Neil Young released an album with Crazy Horse in 1979 called Rust Never Sleeps.
The words in this title ring true with technology, and it's just as relevant for guitar amps, as itis for television sets or mobile phones. In recent years, there's been a jump in the quality of digitally modelled sounds, with several manufacturers incorporating a Digital Signal Processor (DSP) front end into a head or combo format. Most major manufacturers now have a product such as this in their catalogue.
One exception, until recently, was Marshall. But that's now changed with its latest debut, the all-new Code series, and here we place the spotlight on the Code25.
The Code amps have a sleek, modern look about them that's still unmistakably Marshall, with 'none more black' vinyl and grille cloth, topped by the famous white script logo.
An anodised gold panel fitted with slightly squatter versions of Marshall's standard gold-top control knob sits in a cutaway on the cabinet top panel. All familiar stuff, which puts any Marshall devotee at ease.
The cabinet is a mix of particle board and MDF, with the electronics mounted on four PCBs. There's one for the built-in power supply screwed to the inside of the cabinet, while the other three are for the controls, digital preamp and solid-state power stage, all connected to the underside of the control panel. Everything looks typically neat, with minimal wiring between the boards.
The Code25 comes with a slightly rearranged control layout in comparison to the recently-reviewed Code50, with one knob doubling the preset and edit functions, together with a smaller LCD display. Otherwise, the controls and features are practically identical.
Perhaps the most interesting connection on the Code combos is the one you can't see, which joins the Code to any mobile device running Marshall's Gateway app, via Bluetooth. Gateway allows instant and precise editing of all amp parameters, as well as streaming audio from your mobile device to play along with.
The first contact any potential buyer will have with the Code amps will probably be using the factory presets, and the Code's 'out of the box' sounds are mostly very good, with several excellent and immediately usable emulations of classic Marshall tones.
The all-important preset 00 'EL34 Heaven', which is the first one most new users will hear, is instant guitar warrior self-gratification, with tons of distortion, sustain, reverb and delay blended into a truly epic solo sound!
Meanwhile, preset 01 'Plexi Classic' is a superb stripped-back emulation of a 1959 Super Lead plugged into a 1936 cabinet, enhanced with a touch of room reverb, which we instantly put to use on a recording project.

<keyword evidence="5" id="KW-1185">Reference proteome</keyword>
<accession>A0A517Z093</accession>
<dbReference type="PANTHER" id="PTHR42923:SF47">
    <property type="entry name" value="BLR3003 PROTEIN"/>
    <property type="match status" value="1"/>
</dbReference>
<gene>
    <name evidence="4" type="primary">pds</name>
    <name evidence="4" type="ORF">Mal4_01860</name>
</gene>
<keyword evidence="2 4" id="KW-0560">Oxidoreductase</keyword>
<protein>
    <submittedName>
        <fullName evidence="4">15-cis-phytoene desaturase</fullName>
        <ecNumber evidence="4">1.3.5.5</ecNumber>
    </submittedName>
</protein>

The preamp, power amp and cabinet models are equally rewarding to use, while the Code's built-in effects generally live up to the same standard, with excellent studio-quality reverbs and delays. Some of the modulation effects could do with a little more analogue warmth, but at the Code's price-point we're not going to complain.
The Gateway app works on Android and iOS platforms. We loaded it onto an iPhone running the latest iOS and hooked up to the Code50 using Bluetooth.
Now, Apple isn't known for being particularly Bluetooth-friendly, but after a couple of false starts the Code and Gateway were talking to each other like old friends. We're highly impressed with the attention to detail that's gone into the Gateway app's design.
The app controls all the amp functions seamlessly in real-time, increasing or decreasing parameters with a simple swipe action, or if needed a tap-and-hold brings up a key pad for precise value entry - handy when setting delay times.
Calling up different amp, cabinet and effects models is intuitive and fast, aiding the creative process, as is the case with Gateway's audio streaming capability, playing back music stored on your mobile device to jam along with.
Being able to edit and store your favourite patches on your phone and share them with other Code users is a great touch as well. The Gateway app makes the Code amps significantly more flexible and powerful.
And it's easier to use than editing the amp directly off its control panel - once it's hooked up, it works without any issue.
The Code's USB socket is there to hook up to a PC or DAW for recording and transmits audio in both directions, as well as allowing users to update firmware. The mp3 input will work with any player that uses a 3.5mm jack, while the headphones socket also doubles as a handy line out.
The real-world sounds of both combos are slightly different. In comparison to the Code50, the Code25's slightly more squashed frequency response and lower output makes it ideal for recording or as a home practice amp.
Fans of the Marshall sound no longer need to look to the competition for the best Marshall amp models - Code has them all, along with several others that combine for a limitless choice of sounds.
The amps are logically laid out, good looking and keenly priced, while the cherry on the top has to be the Gateway app, which is unequalled for ease of use and design.
- Explore more of the best guitar amps under $300/£300